There are many deeply and emotional scenes in your story. Which scene did you find most difficult to write?
I would have to say the most difficult scenes to write were in the concentration camp, specifically when Isaac and Christine first get to Dachau and families are being separated by the guards. I can’t imagine how utterly devastating it must have been to have your child ripped from your arms. I’m not sure I would have survived it.
Where there any research challenges?
No challenges really, but it was a little bit of a trick to get the timeline of the war and the Holocaust right, due to the story covering nearly seven years. I guess the only real challenge was trying to keep myself from getting lost in the research because I was fascinated by the subject matter. I had to make myself stop reading and get back to writing!
What book project do you have coming up next or are currently working on?
Right now I’m working on my second novel. It’s about a young woman who discovers a former insane asylum attic filled with suitcases left behind by patients who checked into the institution but never checked out.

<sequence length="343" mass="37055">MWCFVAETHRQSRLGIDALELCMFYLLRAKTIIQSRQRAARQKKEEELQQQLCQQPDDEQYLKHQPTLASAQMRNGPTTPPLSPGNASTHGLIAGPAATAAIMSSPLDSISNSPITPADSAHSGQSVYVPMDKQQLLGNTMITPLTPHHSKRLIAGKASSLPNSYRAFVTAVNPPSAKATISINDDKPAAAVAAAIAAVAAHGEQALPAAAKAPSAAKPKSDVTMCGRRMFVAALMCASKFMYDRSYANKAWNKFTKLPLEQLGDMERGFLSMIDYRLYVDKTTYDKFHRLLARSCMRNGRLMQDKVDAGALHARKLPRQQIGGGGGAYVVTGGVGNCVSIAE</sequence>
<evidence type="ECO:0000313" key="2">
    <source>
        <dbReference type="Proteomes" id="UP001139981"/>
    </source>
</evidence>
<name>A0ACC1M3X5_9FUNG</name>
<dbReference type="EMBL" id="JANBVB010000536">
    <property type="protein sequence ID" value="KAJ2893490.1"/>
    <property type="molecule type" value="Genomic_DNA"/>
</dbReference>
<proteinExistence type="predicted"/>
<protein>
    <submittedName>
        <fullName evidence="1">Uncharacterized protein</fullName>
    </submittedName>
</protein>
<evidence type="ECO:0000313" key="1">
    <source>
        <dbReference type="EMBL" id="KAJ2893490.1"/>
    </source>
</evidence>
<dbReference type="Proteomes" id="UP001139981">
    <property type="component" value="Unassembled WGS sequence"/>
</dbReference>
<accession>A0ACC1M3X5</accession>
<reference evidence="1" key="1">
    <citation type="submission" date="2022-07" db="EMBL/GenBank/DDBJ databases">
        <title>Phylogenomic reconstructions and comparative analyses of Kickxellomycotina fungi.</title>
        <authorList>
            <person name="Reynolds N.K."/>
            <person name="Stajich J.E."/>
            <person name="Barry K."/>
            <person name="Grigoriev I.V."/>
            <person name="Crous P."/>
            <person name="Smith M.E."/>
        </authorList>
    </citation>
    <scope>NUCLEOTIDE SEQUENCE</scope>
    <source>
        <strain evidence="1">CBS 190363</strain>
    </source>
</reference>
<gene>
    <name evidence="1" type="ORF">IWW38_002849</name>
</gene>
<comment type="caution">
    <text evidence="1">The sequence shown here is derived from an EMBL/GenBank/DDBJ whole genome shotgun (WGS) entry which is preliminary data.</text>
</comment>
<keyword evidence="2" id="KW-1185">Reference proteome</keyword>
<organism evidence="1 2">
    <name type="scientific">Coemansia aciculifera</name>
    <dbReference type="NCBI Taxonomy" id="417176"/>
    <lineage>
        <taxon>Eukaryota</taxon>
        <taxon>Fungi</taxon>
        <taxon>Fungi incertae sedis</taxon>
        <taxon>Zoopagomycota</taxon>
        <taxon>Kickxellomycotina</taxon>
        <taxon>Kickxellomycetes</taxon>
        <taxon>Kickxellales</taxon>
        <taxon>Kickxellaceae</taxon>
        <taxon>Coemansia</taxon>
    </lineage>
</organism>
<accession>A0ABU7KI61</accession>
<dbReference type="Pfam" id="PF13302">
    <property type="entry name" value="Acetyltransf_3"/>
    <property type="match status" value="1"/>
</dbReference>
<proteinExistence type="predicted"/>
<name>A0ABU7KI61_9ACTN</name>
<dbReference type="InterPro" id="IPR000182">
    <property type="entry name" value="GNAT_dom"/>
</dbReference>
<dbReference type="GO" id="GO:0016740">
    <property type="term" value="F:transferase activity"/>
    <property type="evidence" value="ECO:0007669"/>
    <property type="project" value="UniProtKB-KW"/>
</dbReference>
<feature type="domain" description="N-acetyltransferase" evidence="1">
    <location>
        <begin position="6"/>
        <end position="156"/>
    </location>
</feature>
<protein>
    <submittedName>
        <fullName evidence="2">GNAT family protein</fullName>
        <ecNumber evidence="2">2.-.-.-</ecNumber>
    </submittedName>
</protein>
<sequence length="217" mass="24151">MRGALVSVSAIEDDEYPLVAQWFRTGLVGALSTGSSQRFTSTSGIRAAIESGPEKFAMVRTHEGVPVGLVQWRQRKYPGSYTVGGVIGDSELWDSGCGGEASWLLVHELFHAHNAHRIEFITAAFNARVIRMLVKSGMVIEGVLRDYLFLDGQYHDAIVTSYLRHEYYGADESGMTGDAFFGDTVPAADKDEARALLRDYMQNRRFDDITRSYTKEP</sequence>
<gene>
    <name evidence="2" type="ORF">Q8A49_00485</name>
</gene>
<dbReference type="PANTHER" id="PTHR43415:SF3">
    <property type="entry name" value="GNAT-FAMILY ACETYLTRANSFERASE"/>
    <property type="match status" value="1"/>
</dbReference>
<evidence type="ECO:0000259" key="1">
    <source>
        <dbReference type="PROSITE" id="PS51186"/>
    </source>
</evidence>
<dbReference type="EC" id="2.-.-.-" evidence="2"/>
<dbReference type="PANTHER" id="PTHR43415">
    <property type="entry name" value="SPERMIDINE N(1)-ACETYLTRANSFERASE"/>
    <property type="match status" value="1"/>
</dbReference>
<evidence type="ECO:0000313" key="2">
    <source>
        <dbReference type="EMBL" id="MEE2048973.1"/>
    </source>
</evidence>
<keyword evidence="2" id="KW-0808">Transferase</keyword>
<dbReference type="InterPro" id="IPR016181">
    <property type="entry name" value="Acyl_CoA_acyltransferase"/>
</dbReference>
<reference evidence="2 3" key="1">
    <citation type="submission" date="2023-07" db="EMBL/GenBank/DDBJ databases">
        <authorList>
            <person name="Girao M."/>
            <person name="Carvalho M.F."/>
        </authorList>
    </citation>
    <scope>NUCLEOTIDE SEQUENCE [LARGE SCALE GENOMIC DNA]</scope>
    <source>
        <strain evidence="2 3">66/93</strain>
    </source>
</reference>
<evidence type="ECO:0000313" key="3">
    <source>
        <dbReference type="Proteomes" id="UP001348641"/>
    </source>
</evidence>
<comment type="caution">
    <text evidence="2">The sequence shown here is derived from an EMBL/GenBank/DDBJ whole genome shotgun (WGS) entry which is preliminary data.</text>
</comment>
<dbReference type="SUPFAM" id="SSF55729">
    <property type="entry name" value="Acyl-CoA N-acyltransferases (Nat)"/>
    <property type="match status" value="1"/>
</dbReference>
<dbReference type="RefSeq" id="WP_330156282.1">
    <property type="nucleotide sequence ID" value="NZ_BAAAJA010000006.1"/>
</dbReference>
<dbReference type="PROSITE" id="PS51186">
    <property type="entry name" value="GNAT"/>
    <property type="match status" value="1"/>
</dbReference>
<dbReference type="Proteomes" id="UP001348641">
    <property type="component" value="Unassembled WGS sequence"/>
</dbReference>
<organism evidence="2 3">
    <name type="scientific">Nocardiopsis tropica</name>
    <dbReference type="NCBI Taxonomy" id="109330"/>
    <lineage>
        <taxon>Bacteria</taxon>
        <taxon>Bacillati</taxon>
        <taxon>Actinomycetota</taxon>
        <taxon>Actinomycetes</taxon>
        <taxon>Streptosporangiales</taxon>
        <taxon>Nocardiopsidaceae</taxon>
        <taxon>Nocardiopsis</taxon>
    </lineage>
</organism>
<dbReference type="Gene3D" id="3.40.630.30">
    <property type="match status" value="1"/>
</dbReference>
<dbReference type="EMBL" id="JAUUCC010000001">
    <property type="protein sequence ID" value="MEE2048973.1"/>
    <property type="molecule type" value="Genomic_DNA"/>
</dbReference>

What are you currently reading?
The Rules of Inheritance by Claire Bidwell Smith.
What do you plan on reading next?
The Unfinished Garden by Barbara Claypole White
E-book or Paperback?
Coffee ot tea?
Author Bio & Links:
Ellen Marie Wiseman was born and raised in Three Mile Bay, a tiny hamlet in Northern New York, A first generation American, Ellen has traveled frequently to visit her family in Germany, where she fell in love with the country’s history and culture. She lives peacefully on the shores of Lake Ontario with her husband and three dogs.
Thank you Ellen!